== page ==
Alcohol was a no-no. On the Easter Monday free day about 1936, two seminarians returned from downtown Toronto with alcohol on their breath and were immediately expelled. The penalty for drinking an alcoholic beverage during vacation was dismissal. All Toronto students, before becoming Deacons, were required to take a solemn pledge, in the chapel with hand on the bible, to abstain from alcoholic beverages for a period of ten years.
Shortly after he arrived in Toronto, Archbishop McGuigan, concerned about the large Archdiocesan debt, employed an efficiency expert, a Mr. Stoeckle, to cut down seminary expenses. Gone went the Sunday morning bacon and eggs, up went the frequency of applesauce desserts. Whereas formerly pancakes and syrup were served occasionally as dessert, now they became a main course. Once tripe was served for dinner, but so widespread was its rejection that the rector promised it would never be served again.
It was a rule that no food was to be kept in one’s room. Like all rules without serious consequences it was often honored in the breach. In the Fall of 1933, Dr. Davis (later Msgr.), the Prefect of Discipline, announced there would be an official visitation of all rooms. When the knock came on the door (incidentally, no locks were allowed on doors) we were to open our trunk or any other containers and stand at attention outside the door until the inspection was complete. One autumn evening the knock came on my door–room H in the basement of the main building. After the examination Dr.Davis reported that all was in order except some fluff under the bed, which I was to take care of immediately. I do not recall that any seminarian was found with contraband in his room.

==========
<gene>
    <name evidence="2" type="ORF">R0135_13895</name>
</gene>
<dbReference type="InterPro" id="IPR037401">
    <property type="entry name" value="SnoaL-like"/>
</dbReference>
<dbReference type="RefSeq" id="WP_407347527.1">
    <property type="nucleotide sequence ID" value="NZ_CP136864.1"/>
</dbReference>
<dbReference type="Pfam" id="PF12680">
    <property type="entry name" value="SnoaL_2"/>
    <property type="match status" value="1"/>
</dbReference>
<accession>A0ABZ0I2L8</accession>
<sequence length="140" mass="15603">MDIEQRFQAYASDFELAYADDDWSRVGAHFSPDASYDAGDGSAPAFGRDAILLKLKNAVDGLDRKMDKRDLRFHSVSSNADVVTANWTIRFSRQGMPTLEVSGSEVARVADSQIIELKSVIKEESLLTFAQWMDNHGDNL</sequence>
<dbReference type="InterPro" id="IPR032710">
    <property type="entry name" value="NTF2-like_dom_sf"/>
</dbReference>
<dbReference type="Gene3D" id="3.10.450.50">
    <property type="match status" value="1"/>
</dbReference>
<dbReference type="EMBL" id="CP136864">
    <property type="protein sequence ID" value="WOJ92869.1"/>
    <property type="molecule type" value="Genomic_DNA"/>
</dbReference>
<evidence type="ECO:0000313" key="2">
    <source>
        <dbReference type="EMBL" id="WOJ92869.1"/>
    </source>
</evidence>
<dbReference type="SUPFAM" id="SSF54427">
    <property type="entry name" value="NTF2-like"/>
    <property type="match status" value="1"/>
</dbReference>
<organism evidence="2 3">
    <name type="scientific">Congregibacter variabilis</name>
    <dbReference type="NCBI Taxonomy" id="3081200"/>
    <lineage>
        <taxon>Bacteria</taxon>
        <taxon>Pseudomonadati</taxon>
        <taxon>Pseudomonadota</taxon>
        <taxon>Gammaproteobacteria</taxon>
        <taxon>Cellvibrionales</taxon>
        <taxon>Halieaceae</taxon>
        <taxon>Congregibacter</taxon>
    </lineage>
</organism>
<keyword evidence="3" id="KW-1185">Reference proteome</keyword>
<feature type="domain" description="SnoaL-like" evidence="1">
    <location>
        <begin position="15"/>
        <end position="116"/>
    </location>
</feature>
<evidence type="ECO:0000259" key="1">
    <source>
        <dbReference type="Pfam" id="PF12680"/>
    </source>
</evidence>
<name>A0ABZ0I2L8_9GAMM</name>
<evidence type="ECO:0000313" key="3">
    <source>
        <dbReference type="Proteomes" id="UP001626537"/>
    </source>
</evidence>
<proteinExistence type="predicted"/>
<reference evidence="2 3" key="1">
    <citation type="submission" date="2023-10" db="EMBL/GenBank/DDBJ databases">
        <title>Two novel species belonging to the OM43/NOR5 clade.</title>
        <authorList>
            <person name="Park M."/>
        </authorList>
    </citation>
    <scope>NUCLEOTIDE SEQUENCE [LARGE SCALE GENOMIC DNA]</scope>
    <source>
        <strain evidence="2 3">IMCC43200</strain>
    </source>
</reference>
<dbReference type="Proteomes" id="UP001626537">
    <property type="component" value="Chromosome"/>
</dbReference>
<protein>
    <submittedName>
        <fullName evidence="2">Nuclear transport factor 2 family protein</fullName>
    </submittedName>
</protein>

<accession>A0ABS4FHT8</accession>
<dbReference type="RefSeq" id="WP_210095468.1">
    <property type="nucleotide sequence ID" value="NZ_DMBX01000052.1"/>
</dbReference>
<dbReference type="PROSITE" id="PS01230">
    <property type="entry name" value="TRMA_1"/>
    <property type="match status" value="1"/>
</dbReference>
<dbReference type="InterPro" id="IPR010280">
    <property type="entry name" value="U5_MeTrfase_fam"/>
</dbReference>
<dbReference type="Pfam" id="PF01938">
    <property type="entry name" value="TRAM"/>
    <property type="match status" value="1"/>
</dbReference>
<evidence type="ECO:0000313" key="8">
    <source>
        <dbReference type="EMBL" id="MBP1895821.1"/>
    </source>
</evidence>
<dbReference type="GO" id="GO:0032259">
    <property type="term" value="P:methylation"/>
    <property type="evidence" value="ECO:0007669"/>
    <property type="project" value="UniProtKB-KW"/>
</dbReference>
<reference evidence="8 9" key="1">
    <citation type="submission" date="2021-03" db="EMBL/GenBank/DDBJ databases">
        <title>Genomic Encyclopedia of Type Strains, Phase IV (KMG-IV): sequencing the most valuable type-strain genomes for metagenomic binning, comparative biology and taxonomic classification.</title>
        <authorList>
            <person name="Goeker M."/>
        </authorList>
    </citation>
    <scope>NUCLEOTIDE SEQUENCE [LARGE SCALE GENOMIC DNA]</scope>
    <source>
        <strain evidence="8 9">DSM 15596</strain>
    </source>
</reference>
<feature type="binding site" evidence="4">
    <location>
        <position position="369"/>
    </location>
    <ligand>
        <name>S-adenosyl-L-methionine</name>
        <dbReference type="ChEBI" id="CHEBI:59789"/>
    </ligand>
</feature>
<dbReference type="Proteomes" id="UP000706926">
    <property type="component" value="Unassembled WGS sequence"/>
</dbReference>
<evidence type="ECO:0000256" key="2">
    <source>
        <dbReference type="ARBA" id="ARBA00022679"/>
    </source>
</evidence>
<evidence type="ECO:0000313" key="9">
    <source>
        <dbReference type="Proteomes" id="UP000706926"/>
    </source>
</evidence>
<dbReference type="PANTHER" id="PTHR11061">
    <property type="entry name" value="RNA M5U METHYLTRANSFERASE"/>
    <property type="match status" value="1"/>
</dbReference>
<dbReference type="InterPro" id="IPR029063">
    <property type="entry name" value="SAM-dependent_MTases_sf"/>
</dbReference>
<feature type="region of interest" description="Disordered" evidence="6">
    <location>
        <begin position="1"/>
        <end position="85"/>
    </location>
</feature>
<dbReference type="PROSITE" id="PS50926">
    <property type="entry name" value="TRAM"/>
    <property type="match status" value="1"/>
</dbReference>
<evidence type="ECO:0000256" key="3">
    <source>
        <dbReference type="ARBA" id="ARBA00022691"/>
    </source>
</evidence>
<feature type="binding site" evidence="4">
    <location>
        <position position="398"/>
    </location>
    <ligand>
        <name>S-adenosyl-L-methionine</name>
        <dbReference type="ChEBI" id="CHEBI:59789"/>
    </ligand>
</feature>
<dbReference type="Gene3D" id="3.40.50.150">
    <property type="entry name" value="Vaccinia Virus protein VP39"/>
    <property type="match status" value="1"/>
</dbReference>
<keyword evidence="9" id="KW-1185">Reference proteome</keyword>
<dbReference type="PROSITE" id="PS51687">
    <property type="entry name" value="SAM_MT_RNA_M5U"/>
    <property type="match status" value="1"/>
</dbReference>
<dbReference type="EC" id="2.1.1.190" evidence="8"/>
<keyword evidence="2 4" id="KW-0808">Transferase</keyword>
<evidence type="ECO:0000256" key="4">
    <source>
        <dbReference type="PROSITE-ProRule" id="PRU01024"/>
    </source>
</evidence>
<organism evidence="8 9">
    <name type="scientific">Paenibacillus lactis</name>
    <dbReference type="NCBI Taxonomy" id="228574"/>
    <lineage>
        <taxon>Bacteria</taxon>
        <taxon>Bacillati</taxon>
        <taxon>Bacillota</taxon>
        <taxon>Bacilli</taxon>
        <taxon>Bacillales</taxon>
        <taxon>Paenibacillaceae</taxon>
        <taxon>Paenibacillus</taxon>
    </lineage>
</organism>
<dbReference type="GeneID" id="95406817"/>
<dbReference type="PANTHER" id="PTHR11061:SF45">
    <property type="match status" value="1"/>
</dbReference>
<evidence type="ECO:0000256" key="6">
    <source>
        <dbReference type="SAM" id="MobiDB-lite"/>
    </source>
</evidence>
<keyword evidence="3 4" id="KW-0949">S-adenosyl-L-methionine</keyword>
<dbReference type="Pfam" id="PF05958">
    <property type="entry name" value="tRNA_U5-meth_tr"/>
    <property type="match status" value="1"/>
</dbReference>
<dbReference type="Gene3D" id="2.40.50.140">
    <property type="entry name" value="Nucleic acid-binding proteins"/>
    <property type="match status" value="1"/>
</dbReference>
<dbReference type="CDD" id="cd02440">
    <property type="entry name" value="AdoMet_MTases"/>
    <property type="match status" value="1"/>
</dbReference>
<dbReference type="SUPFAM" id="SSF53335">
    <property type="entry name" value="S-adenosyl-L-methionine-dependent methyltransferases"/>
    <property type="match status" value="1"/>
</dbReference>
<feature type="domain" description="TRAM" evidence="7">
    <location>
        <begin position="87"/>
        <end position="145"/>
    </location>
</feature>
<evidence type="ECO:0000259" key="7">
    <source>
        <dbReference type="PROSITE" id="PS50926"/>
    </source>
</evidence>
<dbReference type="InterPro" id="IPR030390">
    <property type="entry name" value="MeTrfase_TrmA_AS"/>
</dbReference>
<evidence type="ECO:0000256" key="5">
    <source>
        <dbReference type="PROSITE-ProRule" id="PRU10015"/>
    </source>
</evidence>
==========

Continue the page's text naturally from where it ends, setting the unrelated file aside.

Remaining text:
A few weeks later, Dr. Davis replaced the rector at 5.30 p.m. in the spiritual lecture room. He informed us that though he informed us beforehand of his visitation while we were in our rooms, we were not told of a subsequent visitation when we were not in our rooms. He said that some had broken an important disciplinary rule and were to be admonished. He read a list of about twelve seminarians: “Mr. Albert De Luca, you had cheese and crackers in your desk drawer. Mr. Matthew Darby, you had an apple in your bookcase. Mr.Percy Johnson, you had a Sweet Marie chocolate bar under some papers. Mr.Bernard Belanger, you had two packages of Planters’ Peanuts in plain view”. etc.